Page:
"I hate this country," soon-to-be former President Selina Meyer says in the season finale of Veep. She has just lost her last chance not at the Oval Office but at Oval Office adjacency. Her only option, now, is to be a regular person. The question this season — Veep's fifth — leaves us with is whether she is even capable of living such a life. "I don't even remember how to drive," she says in another scene. "I need a wallet. And stamps. I gotta get stamps."
This last comment hints at one of the most jarringly anachronistic traditions in American government: franking privilege. According to this practice, members of Congress are allowed to send official mail by signing the envelope in lieu of using a stamp, and the privilege is also afforded to vice presidents and former presidents, as well as their spouses. When Jacqueline Kennedy married Aristotle Onassis, she lost her franking privilege because she was no longer, at least from a dynastic perspective, John F. Kennedy's widow.
Aristotle Onassis — who upholstered his yacht's barstools with whale foreskin so he could have the pleasure of telling the women he invited aboard that they were "sitting on the largest penis in the world" — could probably afford all the stamps he wanted, and so, by extension, could Jackie. Losing the right to send mail using your signature alone suggests a loss too finite to fall within the realm of tragedy, yet too surreal to compare with any "regular" person's experience. It's a crystallization not of what one woman lost, but of what her country wanted from her. Jackie Kennedy used to be able to send mail for free. Her signature was the equivalent of legal tender. She was, transparently, worth more than the rest of us. For a while, she was our queen.
Veep has always been particularly brilliant at finding the surreal bits of ceremony that are still visible in American government, and have not yet been eroded away by our desire to believe that we live in a democracy. At its foundation, a true democracy can only be a society in which each individual's vote — and, at a more essential level, each individual — matters equally. American politicians' perennial attempts to perform a kind of drag act based on their understanding of working class citizenry speaks to just how badly we crave this fiction. (It's also a campaign hallmark that Veep lusciously satirized this season.) But, within the system of government we abide by, some people do matter more and a great many people are drawn to work in it because they, too, want to matter more than others.
Within Veep's world, nearly every single politician and pollster and aide and intern falls into this latter category — and understandably so. Greed for money and power aside, Veep's politicians operate in a landscape where actually caring about a particular cause or initiative can only end in heartbreak. Selina Meyer, already deeply jaded at the series' start, still possessed enough optimism to push for the Clean Jobs Commission and the Families First Bill — quickly dubbed the "Mommy Meyer Bill" by her opponents — during her time as vice president. By season five's finale, she has been reduced to wailing "I want my Nobel Peace Prize!" as she makes a last-ditch effort to secure her legacy by freeing Tibet before she is shoved out of office.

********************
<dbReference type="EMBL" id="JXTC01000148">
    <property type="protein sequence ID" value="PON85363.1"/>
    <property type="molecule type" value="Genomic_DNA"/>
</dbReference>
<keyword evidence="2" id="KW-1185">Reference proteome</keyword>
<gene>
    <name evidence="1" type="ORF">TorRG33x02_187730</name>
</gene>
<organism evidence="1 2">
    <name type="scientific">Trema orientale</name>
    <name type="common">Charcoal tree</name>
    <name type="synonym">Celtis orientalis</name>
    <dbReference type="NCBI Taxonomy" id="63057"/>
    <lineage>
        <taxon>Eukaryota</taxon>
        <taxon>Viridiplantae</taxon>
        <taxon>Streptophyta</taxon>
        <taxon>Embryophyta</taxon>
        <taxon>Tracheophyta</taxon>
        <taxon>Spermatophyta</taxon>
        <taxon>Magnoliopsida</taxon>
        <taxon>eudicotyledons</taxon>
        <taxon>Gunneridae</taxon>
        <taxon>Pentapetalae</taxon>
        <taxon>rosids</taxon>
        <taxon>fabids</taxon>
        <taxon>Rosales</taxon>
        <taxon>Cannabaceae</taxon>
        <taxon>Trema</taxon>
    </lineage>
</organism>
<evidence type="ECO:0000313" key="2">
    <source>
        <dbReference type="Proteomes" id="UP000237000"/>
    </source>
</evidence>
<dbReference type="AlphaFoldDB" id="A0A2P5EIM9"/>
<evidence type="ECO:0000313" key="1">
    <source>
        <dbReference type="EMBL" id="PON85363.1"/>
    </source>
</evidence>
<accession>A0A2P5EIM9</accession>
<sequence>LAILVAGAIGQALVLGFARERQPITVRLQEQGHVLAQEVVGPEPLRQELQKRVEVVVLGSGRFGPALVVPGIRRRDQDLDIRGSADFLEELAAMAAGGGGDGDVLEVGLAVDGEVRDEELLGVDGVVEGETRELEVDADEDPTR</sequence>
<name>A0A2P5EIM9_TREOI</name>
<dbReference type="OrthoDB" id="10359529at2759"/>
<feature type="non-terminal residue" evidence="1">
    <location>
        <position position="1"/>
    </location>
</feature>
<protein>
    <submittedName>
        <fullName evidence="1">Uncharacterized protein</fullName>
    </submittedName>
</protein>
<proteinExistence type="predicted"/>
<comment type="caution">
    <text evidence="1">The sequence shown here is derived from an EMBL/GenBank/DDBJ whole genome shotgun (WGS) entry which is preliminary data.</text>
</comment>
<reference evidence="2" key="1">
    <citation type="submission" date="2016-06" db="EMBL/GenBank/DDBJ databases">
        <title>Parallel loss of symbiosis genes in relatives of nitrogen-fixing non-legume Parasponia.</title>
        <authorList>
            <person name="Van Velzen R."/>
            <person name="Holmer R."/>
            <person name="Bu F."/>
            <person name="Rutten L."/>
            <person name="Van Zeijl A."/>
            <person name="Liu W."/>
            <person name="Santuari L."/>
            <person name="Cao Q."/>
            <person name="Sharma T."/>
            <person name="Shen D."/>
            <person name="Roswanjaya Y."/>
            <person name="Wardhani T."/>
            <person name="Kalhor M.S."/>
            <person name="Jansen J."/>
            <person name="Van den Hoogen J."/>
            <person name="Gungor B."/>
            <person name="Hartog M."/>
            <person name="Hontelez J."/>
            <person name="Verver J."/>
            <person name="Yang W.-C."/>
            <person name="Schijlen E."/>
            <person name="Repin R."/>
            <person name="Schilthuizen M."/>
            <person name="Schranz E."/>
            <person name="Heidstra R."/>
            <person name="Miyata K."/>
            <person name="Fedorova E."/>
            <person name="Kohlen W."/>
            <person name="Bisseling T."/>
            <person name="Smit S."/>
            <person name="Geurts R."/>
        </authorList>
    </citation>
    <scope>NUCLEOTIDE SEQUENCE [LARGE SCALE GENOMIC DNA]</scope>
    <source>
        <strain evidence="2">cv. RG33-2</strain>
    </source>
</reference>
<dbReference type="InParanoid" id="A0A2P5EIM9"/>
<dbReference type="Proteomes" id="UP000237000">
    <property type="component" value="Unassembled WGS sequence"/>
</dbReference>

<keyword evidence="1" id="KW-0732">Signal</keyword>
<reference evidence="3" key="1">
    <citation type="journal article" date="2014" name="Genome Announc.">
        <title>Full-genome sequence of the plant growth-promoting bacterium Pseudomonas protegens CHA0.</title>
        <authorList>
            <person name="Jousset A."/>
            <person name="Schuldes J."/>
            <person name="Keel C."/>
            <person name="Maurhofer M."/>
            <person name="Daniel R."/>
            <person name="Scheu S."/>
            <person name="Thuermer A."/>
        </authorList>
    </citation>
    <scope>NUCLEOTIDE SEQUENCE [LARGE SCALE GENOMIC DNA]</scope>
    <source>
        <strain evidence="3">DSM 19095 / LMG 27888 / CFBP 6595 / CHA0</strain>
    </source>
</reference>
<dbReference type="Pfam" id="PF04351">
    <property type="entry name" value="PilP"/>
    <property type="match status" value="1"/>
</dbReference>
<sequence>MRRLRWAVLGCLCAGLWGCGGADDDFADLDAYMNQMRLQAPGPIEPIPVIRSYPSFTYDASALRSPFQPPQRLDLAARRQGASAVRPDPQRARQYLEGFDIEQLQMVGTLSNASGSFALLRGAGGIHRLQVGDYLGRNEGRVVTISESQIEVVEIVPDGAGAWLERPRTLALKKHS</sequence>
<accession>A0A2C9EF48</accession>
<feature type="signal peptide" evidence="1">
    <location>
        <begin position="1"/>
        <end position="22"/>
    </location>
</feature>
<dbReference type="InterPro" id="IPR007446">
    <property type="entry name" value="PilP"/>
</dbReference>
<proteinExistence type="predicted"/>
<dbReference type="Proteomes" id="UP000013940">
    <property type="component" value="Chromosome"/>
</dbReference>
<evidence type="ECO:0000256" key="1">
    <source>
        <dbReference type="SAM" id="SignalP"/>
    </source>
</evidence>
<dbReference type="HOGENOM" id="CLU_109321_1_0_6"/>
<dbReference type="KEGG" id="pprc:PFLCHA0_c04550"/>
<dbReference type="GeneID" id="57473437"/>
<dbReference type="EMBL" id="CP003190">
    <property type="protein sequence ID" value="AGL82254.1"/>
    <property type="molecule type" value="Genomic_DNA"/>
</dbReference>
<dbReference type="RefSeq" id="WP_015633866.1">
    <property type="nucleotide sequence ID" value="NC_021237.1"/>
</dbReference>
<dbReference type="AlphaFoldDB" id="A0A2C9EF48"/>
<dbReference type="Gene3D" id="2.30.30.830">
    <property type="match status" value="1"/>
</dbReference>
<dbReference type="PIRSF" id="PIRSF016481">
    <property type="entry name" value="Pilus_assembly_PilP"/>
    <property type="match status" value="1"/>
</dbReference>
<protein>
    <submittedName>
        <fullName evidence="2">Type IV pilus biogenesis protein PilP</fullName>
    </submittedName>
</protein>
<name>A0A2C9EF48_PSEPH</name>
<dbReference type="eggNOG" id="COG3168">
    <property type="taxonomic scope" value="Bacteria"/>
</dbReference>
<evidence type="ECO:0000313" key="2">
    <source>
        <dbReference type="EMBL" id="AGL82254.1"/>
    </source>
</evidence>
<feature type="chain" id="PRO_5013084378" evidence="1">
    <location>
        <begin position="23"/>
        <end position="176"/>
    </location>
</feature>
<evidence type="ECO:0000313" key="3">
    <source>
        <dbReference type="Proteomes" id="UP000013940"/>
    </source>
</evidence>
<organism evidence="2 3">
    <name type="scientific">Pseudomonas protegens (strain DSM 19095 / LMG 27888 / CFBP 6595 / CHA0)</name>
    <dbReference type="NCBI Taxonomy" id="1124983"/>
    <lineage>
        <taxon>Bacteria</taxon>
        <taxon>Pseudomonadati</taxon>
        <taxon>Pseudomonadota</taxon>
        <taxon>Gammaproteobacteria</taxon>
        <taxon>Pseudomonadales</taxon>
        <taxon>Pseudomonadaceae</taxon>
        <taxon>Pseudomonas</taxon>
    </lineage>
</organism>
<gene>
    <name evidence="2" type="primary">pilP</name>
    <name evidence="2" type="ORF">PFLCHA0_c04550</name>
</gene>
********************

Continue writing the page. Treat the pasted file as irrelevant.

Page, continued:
In Veep, the only characters who have at least a glancing familiarity with kindness or altruism are the ones who always end up at the bottom of the dogpile: Jonah's cheerfully incompetent assistant, Richard Splett (Sam Richardson), and Selina's long-suffering body man, Gary Walsh (Tony Hale). Gary is also the only character on Veep who ever enjoys much in the way of success, because his goals are usually finite: Find Selina's lipstick, pick out Selina's purse, make Selina feel better after her latest defeat. Gary, unlike anyone else on the show, actually can make Selina feel better, but he can only do so with a treat or a snack or a burst of sycophancy.
Gary is less Selina's assistant than her parent, but even he can only do so much. In a drunken confession to Richard, Selina describes the presidency as "the 12 loneliest months of my life." But she forgets this admission almost as soon as she makes it. Collapsing onto the floor and curling into the fetal position, the president moans: "I wish I'd won."
"I wish everybody won," Richard says.
On Veep, the major divide between the show's characters is not one of youth vs. age, but of political innocence vs. experience. Richard Splett started out as side character, but his role has developed into something more telling: He is able to be happy because he doesn't see political power as a panacea for all his problems and insecurities, and isn't constantly frustrated by his inability to reach the level of power that might make him feel not even successful, but whole.
Overwhelmingly, Veep's other characters are constantly embroiled in this pursuit. The question this finale poses is what life might hold for them when they wake up to find they have really become the political "outsiders" they always claimed to be.
"From a distance, it looks really beautiful," Gary says, as Selina's helicopter spirits her away from the White House.
"Yeah," Selina says, defeated. "From a distance."
Veep began, five seasons ago, as a show about one woman's frantic attempts to scramble into the Oval Office. But maybe this was never quite the point. Veep is a show about the pursuit of power, but it's also about the broken people who pursue it. In the process, it's become one of the most disturbingly insightful character-driven narratives of our day. Stripped of their power, who are the people we have spent the last five seasons getting to know? After this season finale, Veep is poised to show us its characters with more devastating clarity than ever before.